Turkey a gobblin'

Turkey gobblers typically do more of what earned their name in the very earliest days of the spring hunting season.

Chances are good that more Kentucky wild turkeys will go home with hunters today and Sunday than any two other days of the year.

That is because today is the opening of the state’s traditional spring gobbler hunting season. Beginning on the Saturday nearest to April 15, this year’s season runs April 17-May 9.

The 23-day season is scheduled to encompass four weekends to provide a maximum amount of opportunities for hunters who can get to the woods only on Saturdays and Sundays. History has shown, however, nothing typically matches the opening weekend.

Harvest data regularly indicates that more turkeys are taken on the first Saturday and Sunday of the gobbler season than any other segment of the spring hunt. And, certainly, no period of fall either-sex turkey seasons even comes remotely close to the spring hunt’s opening weekend.

A couple of factors make this reality. Hunter participation is major in this. Opening weekend typically draws far more gobbler hunters afield than later days. There are those who are out there every time they can be, but those who are less driven to hunt persistently usually at least pick the earliest days of the season for their part of the action.

Secondly, the early days of Kentucky season are closer to the recent peak of turkey breeding and more gobbling vocalizations by tom turkeys make the hunters’ challenge a little easier. At the least, more gobbling clues hunters into the location of big boy turkeys, and the rattling calls give hunters assurance that the sought game is out there and nearby.

Gobbling naturally decreases as breeding activity winds down somewhat, but another reason that tom turkeys begin to hold their tongues, so to speak, is that they begin to react to hunting pressure. After a very few days of the season, gobblers grow more reluctant to sound off in response to hen calls when they have heard lots of man-made hen calls.

Turkey gobblers are not highly intelligent as some people make them out to be, but they have good instincts when it seems that there is a darker force out there in the woods. All the extra activity of the early turkey season — people walking in the woods, truck doors closing, inauthentic sounds of hens and phony locator calls of owls, woodpeckers, etc. — tell them something is going on. They do not have to understand it all to grow more wary than usual.

Throughout the new season, hunters will find regulations unchanged from recent seasons. Those include a maximum bag limit of two male or bearded turkeys for all spring hunting, and no more than one taken during a single day.

Kentucky Department of Fish & Wildlife Resources managers say there should be an improved crop of 2-year-old gobblers available to keep hunters busy this season, an outlook based on an improvement in turkey reproduction and brood survival in the spring of 2019.

That outlook should suggest a harvest as good or better than the one of 2020, when Kentucky hunters took a reported 31,700-plus turkeys.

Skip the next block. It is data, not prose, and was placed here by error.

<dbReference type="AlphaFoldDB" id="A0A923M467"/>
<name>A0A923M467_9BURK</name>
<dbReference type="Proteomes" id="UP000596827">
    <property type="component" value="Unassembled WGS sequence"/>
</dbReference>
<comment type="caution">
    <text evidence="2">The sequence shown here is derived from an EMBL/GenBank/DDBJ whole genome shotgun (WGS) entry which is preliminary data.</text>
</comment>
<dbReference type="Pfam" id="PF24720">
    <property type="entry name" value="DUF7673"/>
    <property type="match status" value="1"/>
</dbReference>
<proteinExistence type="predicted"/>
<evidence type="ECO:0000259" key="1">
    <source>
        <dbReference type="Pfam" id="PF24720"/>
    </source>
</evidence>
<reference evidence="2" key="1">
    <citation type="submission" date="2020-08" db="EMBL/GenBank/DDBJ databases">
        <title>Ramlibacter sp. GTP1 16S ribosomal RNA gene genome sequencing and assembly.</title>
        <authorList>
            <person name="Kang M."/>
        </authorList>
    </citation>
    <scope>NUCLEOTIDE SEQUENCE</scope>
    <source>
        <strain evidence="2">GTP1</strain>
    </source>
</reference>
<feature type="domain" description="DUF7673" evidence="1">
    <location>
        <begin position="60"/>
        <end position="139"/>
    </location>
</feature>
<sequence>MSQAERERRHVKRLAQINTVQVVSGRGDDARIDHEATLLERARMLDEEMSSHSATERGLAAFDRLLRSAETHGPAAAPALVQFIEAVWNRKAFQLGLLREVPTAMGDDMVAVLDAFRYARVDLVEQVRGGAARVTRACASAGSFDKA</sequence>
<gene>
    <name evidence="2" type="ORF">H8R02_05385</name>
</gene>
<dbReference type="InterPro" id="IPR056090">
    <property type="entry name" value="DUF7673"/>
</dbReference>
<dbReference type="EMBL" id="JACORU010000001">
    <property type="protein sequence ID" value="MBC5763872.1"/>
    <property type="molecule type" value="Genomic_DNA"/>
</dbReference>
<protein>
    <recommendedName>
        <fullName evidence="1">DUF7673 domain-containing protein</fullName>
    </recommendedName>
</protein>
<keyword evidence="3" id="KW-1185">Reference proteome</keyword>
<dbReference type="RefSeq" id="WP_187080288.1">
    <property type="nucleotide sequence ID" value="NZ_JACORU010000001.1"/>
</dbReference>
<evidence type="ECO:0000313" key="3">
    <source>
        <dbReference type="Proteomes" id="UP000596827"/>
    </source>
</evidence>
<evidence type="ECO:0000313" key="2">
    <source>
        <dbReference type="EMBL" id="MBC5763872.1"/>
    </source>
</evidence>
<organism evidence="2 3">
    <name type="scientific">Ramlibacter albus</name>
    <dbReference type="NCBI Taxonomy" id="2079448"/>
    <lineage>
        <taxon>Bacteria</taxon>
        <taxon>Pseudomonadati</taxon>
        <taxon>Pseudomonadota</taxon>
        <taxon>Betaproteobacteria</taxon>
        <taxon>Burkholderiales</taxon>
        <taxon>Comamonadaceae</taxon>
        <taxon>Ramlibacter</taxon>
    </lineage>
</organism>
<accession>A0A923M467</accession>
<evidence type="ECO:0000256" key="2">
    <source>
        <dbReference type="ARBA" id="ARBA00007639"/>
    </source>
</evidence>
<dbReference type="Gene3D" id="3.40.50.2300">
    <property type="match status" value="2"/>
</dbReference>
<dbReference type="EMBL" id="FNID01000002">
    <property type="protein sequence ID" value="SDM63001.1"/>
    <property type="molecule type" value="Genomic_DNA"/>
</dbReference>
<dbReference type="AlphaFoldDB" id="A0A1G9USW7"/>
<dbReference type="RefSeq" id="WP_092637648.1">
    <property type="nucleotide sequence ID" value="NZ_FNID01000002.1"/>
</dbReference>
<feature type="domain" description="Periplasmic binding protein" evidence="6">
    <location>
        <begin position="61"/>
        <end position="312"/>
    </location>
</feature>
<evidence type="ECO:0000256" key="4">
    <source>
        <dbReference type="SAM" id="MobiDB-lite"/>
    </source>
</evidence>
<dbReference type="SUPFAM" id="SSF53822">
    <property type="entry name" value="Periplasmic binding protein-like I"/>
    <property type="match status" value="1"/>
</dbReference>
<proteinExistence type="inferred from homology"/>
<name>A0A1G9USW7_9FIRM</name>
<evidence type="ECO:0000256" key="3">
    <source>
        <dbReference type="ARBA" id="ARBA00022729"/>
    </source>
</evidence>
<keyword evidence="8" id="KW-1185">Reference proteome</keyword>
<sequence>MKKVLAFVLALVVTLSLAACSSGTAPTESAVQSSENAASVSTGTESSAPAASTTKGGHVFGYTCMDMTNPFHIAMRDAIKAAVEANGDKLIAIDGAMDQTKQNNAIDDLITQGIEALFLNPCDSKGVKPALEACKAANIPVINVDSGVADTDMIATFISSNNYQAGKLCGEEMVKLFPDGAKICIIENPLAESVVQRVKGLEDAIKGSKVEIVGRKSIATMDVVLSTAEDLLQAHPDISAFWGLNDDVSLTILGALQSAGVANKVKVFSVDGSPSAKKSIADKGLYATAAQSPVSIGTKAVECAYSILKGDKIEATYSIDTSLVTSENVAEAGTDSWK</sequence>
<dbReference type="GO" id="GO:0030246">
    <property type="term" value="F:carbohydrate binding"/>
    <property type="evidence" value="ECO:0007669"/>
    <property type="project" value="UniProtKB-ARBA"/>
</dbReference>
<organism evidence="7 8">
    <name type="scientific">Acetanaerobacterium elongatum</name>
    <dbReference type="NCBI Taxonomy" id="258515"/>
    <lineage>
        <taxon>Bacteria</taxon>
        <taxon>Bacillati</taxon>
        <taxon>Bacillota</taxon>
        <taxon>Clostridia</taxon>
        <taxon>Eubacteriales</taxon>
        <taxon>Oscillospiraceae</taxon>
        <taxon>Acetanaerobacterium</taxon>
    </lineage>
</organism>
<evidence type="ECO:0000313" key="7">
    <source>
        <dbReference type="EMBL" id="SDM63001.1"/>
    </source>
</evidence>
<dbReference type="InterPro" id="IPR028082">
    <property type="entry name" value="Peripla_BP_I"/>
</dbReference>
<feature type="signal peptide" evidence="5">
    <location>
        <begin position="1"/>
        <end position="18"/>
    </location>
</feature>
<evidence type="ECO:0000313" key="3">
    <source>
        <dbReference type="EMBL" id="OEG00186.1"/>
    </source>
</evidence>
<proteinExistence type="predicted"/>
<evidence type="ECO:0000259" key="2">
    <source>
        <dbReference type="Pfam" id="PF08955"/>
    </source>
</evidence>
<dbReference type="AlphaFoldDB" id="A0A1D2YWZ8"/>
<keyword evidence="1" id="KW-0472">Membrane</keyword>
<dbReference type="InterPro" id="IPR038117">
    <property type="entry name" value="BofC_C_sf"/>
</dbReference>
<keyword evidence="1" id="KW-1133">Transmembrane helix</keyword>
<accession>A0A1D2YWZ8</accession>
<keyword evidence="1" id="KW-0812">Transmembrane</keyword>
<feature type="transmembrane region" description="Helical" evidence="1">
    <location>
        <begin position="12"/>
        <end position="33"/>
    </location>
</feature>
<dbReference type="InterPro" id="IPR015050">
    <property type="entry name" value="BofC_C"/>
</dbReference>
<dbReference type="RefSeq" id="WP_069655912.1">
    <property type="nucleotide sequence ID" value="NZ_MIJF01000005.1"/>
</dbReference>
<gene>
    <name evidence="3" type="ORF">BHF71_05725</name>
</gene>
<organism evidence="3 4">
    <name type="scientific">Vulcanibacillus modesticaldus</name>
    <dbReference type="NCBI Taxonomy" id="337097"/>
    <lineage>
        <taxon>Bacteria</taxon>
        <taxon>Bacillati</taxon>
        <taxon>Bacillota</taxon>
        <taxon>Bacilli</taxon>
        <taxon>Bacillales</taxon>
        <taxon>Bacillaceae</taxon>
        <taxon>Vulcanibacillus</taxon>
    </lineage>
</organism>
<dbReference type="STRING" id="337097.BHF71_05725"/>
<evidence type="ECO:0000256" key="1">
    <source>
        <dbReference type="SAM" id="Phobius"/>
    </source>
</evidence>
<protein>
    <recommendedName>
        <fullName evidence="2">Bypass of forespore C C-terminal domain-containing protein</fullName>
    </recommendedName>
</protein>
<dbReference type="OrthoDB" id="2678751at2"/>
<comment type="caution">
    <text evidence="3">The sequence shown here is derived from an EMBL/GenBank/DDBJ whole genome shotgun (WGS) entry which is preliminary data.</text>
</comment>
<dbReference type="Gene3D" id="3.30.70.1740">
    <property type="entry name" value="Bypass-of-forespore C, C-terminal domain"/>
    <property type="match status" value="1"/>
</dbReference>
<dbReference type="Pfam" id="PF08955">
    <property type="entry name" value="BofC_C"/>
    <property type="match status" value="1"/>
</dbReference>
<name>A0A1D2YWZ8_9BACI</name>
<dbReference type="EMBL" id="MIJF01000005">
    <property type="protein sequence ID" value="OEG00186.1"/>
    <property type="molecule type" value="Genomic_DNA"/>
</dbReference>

• Advancing temperatures, lengthening periods of daily sunlight and other factors are pushing the progression on spring on many fronts.

Within the past several days, foliage on many species of trees hereabouts have gone from miniatures to near full size. Poof, and it is a green environment again.

Multiple people have reported observations of our native ruby-throated hummingbirds showing up again in the spring/summer nesting territories here. Of course, they are back from winter migration, having sheltered in much warmer climes with blooms and insects to sustain them. Many travel from here to southern Mexico and Central America in fall, then return here in April and May.

Reports indicate that largemouth bass have begun spawning activities in shallow water of embayments on the big waters of Kentucky Lake and Lake Barkley. Water temperatures combined with water elevation and fluctuations determine the timing of this piscatorial event, one that is of significant interest to throngs of anglers on the sister impoundments.

Temperature gauge sampling around the two reservoirs indicate that surface temperatures have been waffling around the mid-60s Fahrenheit level earlier this week, a level consistent with movement of bigmouths into shallow spawning areas.

• Ongoing through April at the Land Between the Lakes’ Woodlands Nature Station is Homeschool Month with a schedule of programs and activities to use the outdoors as a classroom.

A Nature Discovery Activity Book available at the Nature Station can guide kids and homeschool educators through a variety of exploration activities scheduled. Completion of the activity book and at least two featured programs earns participants Nature Discovery patches and certificates.

The featured programs remaining through the month include Hematite Trail Exploration Day, 11 a.m.-2 p.m. today; Going Batty! At 2:30 p.m. Sunday; Slimy Science at 2:30 p.m. Tuesday; 10 Simple Ways to Help Wildlife at Home at 2:30 p.m. Thursday; Blast the Past: Iron Furnace History, 11 a.m.-noon Saturday, April 24; Tales of Scales at 2:30 p.m. April 26; Birds 101 at 2:30 April 28; and the Seventh Annual Homeschoolers Day, a virtual event, 10 a.m.-3 p.m. on April 30.

The Homeschoolers Day will incorporate activities and videos in science, English, art and math combined with nature fun.

For more information, phone the Nature Station at 270-924-2299.

Steve Vantreese is a freelance outdoors writer. Email outdoors news items to outdoors@paducahsun.com or phone 270-575-8650.

Steve Vantreese is a freelance outdoors writer. Email outdoors news items to outdoors@paducahsun.com or phone 270-575-8650.

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